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Air in the intestines 


Please read Gillian Edwards article: (PDF)


Why Does Gas Cause Bloating?




Foods, which can produce excessive air in the intestines:

Whole grains, beans, cabbage, Brussel sprouts, broccoli, asparagus, raw vegetables, salads, onions and garlic, acid-forming fruits such as apples and oranges, sugar and drinks containing sugar, carbonated drinks, and alcohol.   


Foul-smelling wind can occur if you eat:

Egg, onion, garlic, leek, cabbage, strong spicy food, strong cheese


If you suffer from stomach cramps or constipation, check your consumption of:

Grains, un-chewed nuts, dates, raisins, coconut, asparagus, mushrooms, leek, spinach, salads, corn, peas, cucumber peel, tomato peel, fruit peel, popcorn


Most people expel excess swallowed air through burping. Any remaining air travels down into the small intestine. The air can be absorbed, but some moves further down into the large intestine to finally be released at the rectum.


Aerophagia (swallowing of air) is a common cause of flatulence. This can occur if you use incorrect swallowing techniques when eating. Aerophagia can also occur if you unconsciously swallow air through pure habit. Activities that may cause you to swallow air can be: eating and drinking quickly, using chewing gum or tobacco, eating or sucking on tablets or sweets (hard candy), drinking carbonated beverages, loose dentures, hyperventilating or anxiety.


Analysis of the air from the stomach and intestines may help to determine whether air is produced by aerophagia or digestion.



A few practical tips


Do not eat foods that ‘feed’ the intestinal flora

Avoid foods that can produce excessive air. Avoid eating sugar and food with a high sugar content. It is not good for the digestion, absorption of vitamins and minerals, or your general stomach and intestinal condition.


Avoid foods you are intolerant to

Try to avoid foods and beverages that bother your stomach. This means not only food you are allergic to, but also food you feel irritates your throat, stomach or digestion.


Avoid eating and talking at the same time.

By eating quickly and talking at the same time you will swallow (more) air which can result in flatulence. Try to have stress free meals, chew thoroughly and give yourself time to enjoy your food. The same applies when you drink. Enjoy what you have in your glass.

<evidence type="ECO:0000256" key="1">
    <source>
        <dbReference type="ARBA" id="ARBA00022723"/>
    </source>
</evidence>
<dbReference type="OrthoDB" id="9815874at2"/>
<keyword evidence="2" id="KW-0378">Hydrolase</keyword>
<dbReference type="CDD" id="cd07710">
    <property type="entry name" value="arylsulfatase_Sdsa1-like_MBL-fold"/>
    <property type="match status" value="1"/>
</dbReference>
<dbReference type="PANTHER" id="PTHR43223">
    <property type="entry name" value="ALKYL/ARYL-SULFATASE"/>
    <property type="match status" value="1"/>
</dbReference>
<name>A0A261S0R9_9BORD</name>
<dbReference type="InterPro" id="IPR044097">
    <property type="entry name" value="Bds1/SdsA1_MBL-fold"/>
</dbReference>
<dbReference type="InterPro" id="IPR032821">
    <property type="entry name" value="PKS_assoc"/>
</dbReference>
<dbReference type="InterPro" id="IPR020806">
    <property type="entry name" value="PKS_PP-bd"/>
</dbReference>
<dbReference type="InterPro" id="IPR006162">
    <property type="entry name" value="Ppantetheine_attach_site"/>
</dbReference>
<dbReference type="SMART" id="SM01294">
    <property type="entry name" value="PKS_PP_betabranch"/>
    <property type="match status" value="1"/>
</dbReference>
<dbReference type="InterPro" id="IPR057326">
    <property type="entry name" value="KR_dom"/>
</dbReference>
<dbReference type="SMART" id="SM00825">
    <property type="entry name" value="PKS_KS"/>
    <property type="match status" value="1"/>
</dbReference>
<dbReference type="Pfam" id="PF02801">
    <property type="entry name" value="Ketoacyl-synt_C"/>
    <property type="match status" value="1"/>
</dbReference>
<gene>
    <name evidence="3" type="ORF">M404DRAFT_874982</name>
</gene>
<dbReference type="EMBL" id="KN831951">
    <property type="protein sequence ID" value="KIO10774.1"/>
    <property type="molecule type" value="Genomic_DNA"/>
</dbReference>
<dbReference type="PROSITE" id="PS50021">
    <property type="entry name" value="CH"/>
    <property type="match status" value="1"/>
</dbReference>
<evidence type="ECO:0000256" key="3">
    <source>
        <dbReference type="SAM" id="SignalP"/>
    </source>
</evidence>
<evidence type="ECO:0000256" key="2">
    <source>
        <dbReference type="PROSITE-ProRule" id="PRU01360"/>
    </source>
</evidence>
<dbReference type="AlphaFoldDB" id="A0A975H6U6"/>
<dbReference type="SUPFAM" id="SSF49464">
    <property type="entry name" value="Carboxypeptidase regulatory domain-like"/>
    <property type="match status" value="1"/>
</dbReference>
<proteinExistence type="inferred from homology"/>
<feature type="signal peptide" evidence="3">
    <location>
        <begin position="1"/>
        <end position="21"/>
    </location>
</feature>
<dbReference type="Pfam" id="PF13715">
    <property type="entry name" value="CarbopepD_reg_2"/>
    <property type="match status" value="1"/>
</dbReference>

Avoid too many bubbles.

Avoid large amounts of drinks with bubbles; it will introduce extra air into your stomach. The air will either be quickly expelled in the form of a burp, or it will be rumbling in the stomach and pass into the intestines. If you drink sweet carbonated beverages (not light) you put even more strain on your intestines as both the bubbles and sugar can cause air.


Do not overeat

Do you eat in a pattern that keeps your stomach happy? For some it is best to eat the recommended three main meals with snacks in between, while others need to eat more often. Test your meal pattern, and adjust if necessary.


Be aware of diet change.

Changing from one type of diet to another can also affect the digestive system. If you have decided to eat a more high-fibre diet (more vegetables and whole grains), you may feel more rumbling in your abdominal area, but it's just a matter of time before the digestive system adjusts to the new healthier living conditions.


Strengthen your digestive system:

The intestinal flora processes the food, but bad intestinal bacteria can form air during the digestion process

If you feel that your stomach needs a little extra help, take some supplements with probiotic bacteria. These can strengthen your stomach culture.


Get enough sleep

If you do not get enough sleep you will stress your body.

The digestive system is very sensitive to stress – and flatulence can be a consequence.



Exercise is super healthy for the body. The stomach, intestines and the whole digestive system love physical activity. This can also, however, be a cause of flatulence. 

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